Author Topic: Successful Parsnip Sowing.  (Read 7488 times)

ed dibbles

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Successful Parsnip Sowing.
« on: June 14, 2012, 18:36:59 »
Many of you have had trouble getting parsnips to germinate this year. Some have trouble most years so here is a foolproof way to guarantee success.

1. Sow your parsnips sometime in March/April when the soil is workable.

2 Sow them in the usual way either sowing along the row as I do or station sowing, what ever is your procedure.

3 Cover the sown row with a plank of wood or similar long piece of wood. This prevents the seeds drying out in warm weather or the soil caking hard in wet weather.

4 After two weeks check under plank for signs of germination, removing said plank once you can see the first seedlings appear.

This method has worked very well for me the last few years. :)

Allotments 4 All

Successful Parsnip Sowing.
« on: June 14, 2012, 18:36:59 »

ACE

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Re: Successful Parsnip Sowing.
« Reply #1 on: June 14, 2012, 19:37:26 »
Another way of being certain of germination is use an icecream tub with a sheet of wet kitchen roll in the bottom sprinkle the seed on the wet paper and leave in a warm place until you see the roots starting, (don't let them dry out)  cut the individual seeds out and plant with the paper they are stuck to in your lottie. You can space them and it saves thinning later. Fiddly but sure.

I like the plank idea though and will give it a try, not that I like them, but everybody else does.

davyw1

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Re: Successful Parsnip Sowing.
« Reply #2 on: June 15, 2012, 18:54:24 »


When you wake up on a morning say "good morning world" and be grateful

DAVY

Robert_Brenchley

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Re: Successful Parsnip Sowing.
« Reply #3 on: June 15, 2012, 19:24:11 »
I used the plank method. Some of the ones under the plank germinated, but they died when I lifted it. The few that weren't under it are OK.

ed dibbles

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Re: Successful Parsnip Sowing.
« Reply #4 on: June 15, 2012, 19:48:16 »
Agreed it is a fine judgement when to remove the wood. It better when the very first signs of germination are showing. In other words when you see the first one or two, before most of them have broke the surface, but they have begun growing underground.

The plank does protect their papery seeds from drying out or too much wet though.

Jeannine

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Re: Successful Parsnip Sowing.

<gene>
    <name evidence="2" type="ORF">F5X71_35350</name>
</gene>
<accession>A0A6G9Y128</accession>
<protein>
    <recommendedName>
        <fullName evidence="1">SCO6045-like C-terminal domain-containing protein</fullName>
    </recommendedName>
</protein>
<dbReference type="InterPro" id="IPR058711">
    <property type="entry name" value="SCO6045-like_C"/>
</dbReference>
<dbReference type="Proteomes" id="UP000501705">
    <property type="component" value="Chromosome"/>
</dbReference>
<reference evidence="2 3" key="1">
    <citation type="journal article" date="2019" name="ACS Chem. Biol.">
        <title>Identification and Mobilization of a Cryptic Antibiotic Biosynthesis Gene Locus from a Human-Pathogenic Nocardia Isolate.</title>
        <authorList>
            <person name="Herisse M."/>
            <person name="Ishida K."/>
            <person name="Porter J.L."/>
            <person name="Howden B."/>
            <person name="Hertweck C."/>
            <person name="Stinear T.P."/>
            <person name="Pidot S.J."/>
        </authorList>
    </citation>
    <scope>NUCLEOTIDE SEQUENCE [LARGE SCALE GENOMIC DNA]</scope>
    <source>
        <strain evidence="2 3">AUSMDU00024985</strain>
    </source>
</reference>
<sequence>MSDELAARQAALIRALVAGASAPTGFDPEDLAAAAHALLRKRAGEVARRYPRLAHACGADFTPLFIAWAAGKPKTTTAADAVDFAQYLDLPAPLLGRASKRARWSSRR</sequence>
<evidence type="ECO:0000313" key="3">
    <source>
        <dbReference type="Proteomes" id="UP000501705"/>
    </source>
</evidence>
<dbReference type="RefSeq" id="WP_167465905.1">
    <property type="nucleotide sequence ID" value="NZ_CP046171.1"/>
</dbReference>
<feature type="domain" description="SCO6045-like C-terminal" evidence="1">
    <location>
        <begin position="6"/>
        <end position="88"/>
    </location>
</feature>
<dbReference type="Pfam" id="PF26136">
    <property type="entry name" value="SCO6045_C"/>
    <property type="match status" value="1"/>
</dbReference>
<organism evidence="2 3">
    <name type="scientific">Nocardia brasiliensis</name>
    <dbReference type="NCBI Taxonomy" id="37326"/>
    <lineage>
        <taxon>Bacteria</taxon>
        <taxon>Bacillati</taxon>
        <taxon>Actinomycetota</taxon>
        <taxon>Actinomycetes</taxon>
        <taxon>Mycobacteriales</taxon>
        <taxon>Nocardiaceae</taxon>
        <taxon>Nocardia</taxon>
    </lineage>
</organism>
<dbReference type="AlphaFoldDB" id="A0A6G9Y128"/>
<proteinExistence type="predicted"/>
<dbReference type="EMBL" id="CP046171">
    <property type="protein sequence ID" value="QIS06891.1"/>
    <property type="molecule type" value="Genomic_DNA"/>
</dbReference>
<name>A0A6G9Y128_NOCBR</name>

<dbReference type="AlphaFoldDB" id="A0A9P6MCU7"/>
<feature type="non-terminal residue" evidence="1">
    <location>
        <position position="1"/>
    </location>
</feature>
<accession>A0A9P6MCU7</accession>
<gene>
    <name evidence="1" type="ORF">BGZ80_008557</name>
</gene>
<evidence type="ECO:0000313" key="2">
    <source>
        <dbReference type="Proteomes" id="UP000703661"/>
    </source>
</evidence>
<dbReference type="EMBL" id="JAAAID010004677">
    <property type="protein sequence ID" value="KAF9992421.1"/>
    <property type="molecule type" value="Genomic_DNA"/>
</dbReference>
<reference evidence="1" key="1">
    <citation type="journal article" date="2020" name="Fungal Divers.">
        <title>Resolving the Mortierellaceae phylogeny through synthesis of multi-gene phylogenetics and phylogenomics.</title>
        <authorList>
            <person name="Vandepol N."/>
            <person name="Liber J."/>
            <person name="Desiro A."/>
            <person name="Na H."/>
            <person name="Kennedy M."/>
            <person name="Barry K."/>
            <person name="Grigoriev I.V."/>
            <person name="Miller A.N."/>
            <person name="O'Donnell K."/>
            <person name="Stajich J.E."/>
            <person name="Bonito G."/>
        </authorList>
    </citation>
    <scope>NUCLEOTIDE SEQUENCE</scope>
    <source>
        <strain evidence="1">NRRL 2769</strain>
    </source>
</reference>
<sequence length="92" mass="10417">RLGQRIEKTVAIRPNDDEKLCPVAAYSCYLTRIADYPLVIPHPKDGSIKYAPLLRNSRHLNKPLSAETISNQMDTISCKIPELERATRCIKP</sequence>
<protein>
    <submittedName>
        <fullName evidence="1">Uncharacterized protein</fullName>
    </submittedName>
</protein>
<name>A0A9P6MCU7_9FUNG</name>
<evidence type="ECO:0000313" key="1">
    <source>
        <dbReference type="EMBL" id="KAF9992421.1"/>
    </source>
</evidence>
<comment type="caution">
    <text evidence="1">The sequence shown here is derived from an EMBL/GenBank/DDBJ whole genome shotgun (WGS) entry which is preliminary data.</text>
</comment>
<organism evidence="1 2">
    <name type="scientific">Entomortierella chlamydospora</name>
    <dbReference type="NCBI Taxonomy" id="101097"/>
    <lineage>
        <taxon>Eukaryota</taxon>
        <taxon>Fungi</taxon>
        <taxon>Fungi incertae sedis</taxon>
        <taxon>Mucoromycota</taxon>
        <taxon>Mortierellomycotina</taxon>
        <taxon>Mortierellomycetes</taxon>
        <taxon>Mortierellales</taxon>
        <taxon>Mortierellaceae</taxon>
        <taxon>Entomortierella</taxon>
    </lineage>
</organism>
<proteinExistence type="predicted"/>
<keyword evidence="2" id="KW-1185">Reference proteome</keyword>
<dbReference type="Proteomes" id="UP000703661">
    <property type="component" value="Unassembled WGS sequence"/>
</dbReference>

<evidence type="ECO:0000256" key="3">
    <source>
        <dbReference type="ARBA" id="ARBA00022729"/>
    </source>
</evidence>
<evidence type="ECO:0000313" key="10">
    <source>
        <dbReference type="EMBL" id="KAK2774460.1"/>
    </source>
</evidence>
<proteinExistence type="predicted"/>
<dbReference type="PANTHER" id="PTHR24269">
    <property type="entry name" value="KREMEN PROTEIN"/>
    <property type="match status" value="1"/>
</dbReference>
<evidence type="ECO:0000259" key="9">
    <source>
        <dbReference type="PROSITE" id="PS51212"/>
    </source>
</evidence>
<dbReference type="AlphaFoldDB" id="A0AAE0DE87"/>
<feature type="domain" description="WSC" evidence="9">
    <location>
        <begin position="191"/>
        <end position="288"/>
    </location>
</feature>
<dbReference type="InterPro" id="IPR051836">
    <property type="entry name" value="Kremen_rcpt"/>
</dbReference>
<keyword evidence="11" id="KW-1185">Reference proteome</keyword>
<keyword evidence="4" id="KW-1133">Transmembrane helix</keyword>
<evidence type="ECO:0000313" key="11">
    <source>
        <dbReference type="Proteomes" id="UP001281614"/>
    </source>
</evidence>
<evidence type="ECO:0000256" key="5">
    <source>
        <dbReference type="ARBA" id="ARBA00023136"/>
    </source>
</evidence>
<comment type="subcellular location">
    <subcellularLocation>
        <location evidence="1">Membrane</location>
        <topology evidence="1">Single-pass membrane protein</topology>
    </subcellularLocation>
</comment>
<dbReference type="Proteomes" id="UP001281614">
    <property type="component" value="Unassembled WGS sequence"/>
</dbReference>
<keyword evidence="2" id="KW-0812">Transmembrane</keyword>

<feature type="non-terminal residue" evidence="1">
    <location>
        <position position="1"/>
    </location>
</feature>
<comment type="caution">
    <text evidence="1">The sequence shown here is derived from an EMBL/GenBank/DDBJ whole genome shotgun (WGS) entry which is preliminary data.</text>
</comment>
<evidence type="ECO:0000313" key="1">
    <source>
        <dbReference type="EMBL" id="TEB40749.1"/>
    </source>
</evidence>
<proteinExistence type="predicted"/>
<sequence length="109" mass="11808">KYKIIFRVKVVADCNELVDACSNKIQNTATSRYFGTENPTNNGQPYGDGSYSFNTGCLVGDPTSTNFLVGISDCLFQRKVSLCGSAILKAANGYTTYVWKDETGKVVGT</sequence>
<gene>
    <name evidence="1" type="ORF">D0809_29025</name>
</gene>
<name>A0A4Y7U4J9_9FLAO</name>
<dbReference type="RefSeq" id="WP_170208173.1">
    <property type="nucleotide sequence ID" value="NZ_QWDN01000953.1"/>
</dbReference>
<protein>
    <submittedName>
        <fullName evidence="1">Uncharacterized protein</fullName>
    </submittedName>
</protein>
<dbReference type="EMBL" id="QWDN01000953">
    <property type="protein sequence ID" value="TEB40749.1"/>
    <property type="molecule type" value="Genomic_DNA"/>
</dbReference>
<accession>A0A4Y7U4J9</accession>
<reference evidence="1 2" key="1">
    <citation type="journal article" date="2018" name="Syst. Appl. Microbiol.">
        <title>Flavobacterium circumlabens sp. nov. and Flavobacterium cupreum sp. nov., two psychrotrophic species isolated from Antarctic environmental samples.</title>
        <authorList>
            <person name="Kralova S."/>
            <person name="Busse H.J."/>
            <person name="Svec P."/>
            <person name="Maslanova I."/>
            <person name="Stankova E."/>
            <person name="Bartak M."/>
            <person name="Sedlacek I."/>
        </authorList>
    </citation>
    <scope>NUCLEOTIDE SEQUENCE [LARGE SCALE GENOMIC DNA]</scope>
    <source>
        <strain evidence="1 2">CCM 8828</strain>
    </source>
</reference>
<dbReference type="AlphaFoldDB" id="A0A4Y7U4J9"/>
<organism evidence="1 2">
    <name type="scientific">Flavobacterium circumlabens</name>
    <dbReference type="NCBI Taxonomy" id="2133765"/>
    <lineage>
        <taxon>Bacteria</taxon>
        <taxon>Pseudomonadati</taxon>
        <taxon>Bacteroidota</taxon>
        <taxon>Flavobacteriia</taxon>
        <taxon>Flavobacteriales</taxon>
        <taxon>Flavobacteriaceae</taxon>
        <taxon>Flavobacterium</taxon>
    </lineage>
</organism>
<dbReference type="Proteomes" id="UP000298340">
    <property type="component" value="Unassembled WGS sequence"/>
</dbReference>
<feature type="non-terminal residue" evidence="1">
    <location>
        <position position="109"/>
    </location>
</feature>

« Reply #5 on: June 15, 2012, 22:07:56 »
I works just as well with black plastic  which doesn't put weight on the soil. XX Jeannine
When God blesses you with a multitude of seeds double  the blessing by sharing your  seeds with other folks.

Digeroo

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Re: Successful Parsnip Sowing.
« Reply #6 on: June 16, 2012, 05:46:10 »
I cover mine with recycled compost. 

I have also tried surface sowing, that works well especially in wet weather.  Self sown ones have a very high germination rate.

davyw1

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Re: Successful Parsnip Sowing.
« Reply #7 on: June 16, 2012, 14:15:50 »
The best Parsnip you grow is the one you dont plant
When you wake up on a morning say "good morning world" and be grateful

DAVY

cornykev

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Re: Successful Parsnip Sowing.
« Reply #8 on: June 16, 2012, 15:25:33 »
Set a line
Make a drill pressing a piece of wood onto the soil
Set seeds
Cover with soil
Water
A whole line came up
Bobs your Auntys live in lover.
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Vinlander

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Re: Successful Parsnip Sowing.
« Reply #9 on: January 26, 2016, 16:06:38 »
Surface sow is the only method that will get decent germination from 2 yr old seed.

You have to be careful with the shape of the soil around them - a tiny 1cm bank around them can help to avoid washing away - especially if the ground isn't level.

This technique can even coax a usable row from 3 & 4yr old seed - if you have enough to sow at least 1 seed per sq cm!

Cheers.
With a microholding you always get too much or bugger-all. (I'm fed up calling it an allotment garden - it just encourages the tidy-police).

The simple/complex split is more & more important: Simple fertilisers Poor, complex ones Good. Simple (old) poisons predictable, others (new) the opposite.

Digeroo

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Re: Successful Parsnip Sowing.
« Reply #10 on: January 31, 2016, 12:10:31 »
The self sown ones do seem to do very well.  Also had success with a pheasant.  Sow the seeds and cover lightly with potting compost.  Hope a pheasant turns up and tosses it around a bit and I seem to get lots of parsnips.

 

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